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Please click here to read our Summer/Autumn Newsletter.

Dr Pooley and Dr Cook have now retired. Please be assured that all of our other GPs have access to your full medical records and will be able to help you.

Our next Saturday Flu Clinic is on Saturday 3rd November 2018 9am to 11.45am - No appointment necessary

We are now a Parkrun Practice which means we support our local Parkrun and recognise its positive impact on health and wellbeing. If you are not familiar with Parkrun please click here and watch this video:

As a practice, we will be having a Parkrun takeover on October 20th at Northallerton. Our staff will be volunteering and we are encouraging both staff and patients to take part. Please click here for more information:

Parkrun Northallerton

Guidance on conditions for which over the counter items should not routinely be prescribed in primary care

NHS England recently carried out a public consultation on reducing prescribing of over-the-counter medicines for minor, short-term health concerns.

In the year prior to June 2017, the NHS spent approximately £569 million on prescriptions for medicines which can be purchased over the counter from a pharmacy and other outlets such as supermarkets.

These prescriptions include items for a condition:

  • That is considered to be self-limiting and so does not need treatment as it will heal of its own accord;
  • Which lends itself to self-care, i.e. that the person suffering does not normally need to seek medical care but may decide to seek help with symptom relief from a local pharmacy and use an over the counter medicine.

Vitamins/minerals and probiotics have also been included in the consultation proposals as items of limited clinical effectiveness which are of high cost to the NHS.

NHS England partnered with NHS Clinical Commissioners to carry out a consultation after CCGs asked for a nationally co-ordinated approach to the development of commissioning guidance in this area to ensure consistency and address unwarranted variation. Conditions for which over the counter items should not routinely be prescribed in primary care:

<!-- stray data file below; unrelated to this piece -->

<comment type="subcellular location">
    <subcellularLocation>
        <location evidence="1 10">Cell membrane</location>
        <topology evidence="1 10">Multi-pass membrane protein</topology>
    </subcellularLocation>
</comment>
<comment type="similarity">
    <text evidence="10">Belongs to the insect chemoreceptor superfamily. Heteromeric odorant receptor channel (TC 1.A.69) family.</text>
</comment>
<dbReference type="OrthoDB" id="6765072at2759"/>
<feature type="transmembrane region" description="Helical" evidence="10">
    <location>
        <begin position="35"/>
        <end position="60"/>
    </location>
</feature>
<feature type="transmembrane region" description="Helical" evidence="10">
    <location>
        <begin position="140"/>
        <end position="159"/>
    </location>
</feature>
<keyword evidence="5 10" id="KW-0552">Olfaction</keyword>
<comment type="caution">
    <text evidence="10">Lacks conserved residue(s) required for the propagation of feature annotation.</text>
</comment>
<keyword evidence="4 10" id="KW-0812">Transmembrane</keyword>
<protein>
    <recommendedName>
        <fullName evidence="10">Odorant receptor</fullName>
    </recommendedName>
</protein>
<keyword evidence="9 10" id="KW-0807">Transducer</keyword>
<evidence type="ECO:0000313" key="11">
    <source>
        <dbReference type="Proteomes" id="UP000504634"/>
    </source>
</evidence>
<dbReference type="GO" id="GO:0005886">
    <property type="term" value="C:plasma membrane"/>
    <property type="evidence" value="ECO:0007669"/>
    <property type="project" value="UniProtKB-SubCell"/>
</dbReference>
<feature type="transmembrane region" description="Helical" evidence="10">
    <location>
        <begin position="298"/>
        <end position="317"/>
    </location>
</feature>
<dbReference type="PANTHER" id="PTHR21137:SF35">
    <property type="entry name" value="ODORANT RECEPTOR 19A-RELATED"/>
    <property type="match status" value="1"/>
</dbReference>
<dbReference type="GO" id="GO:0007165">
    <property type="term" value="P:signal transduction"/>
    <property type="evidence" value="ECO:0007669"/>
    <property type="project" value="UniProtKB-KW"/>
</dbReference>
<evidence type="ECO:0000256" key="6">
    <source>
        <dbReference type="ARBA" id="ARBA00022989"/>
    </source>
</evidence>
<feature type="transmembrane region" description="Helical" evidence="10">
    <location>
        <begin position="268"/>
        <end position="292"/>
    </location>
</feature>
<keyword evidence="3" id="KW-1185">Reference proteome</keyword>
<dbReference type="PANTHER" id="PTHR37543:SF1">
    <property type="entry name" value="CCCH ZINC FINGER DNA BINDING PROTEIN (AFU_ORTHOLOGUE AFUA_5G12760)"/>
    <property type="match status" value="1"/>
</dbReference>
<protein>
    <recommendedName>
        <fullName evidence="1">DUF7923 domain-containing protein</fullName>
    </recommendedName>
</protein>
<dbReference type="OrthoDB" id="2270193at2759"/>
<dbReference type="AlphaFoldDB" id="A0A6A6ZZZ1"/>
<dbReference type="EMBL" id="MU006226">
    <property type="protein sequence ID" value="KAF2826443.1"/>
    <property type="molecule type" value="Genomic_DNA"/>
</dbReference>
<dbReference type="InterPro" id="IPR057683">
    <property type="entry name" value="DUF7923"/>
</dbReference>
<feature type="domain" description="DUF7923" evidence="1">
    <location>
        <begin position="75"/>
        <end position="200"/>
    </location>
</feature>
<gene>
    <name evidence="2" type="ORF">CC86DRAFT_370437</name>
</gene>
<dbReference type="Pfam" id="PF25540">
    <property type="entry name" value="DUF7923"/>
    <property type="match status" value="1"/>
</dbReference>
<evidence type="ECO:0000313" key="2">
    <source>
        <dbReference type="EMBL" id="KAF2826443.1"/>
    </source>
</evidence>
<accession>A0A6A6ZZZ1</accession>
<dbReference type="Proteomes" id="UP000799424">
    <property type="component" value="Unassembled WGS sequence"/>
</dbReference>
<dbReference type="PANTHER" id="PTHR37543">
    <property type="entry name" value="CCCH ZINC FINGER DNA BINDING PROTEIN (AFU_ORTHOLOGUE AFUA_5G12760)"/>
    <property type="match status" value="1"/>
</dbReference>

Items of limited clinical effectiveness


 Vitamins and minerals

Self-Limiting Conditions

Acute Sore Throat

 Infrequent cold sores of the lip

 Conjunctivitis

 Coughs and colds and nasal congestion

 Cradle Cap (Seborrhoeic dermatitis – infants)

 Haemorrhoids

 Infant Colic

 Mild Cystitis

Minor Conditions Suitable for Self- Care

Mild Irritant Dermatitis

 Dandruff

 Diarrhoea (Adults)

 Dry Eyes/Sore tired Eyes

 Earwax

 Excessive sweating (Hyperhidrosis)

 Head Lice

 Indigestion and Heartburn

 Infrequent Constipation

 Infrequent Migraine

 Insect bites and stings

 Mild Acne

 Mild Dry Skin

 Sunburn due to excessive sun exposure

 Sun Protection

 Mild to Moderate Hay fever/Seasonal Rhinitis

 Minor burns and scalds

 Minor conditions associated with pain, discomfort and/fever. (e.g. aches and sprains, headache, period pain, back pain

Mouth ulcers

 Nappy Rash

 Oral Thrush

 Prevention of dental caries

 Ringworm/Athletes foot

 Teething/Mild toothache

 Threadworms

 Travel Sickness

 Warts and Verrucae

Seek advice from your local community pharmacist, instead of making an appointment with your GP.

Details of your local pharmacy and their opening times can be found at:

Remember no appointment is necessary to see a pharmacist.

If the pharmacy is closed, contact NHS 111 by dialling 111.

Call 111 when you need medical help fast but it’s not a 999 emergencyNHS ChoicesThis site is brought to you by My Surgery Website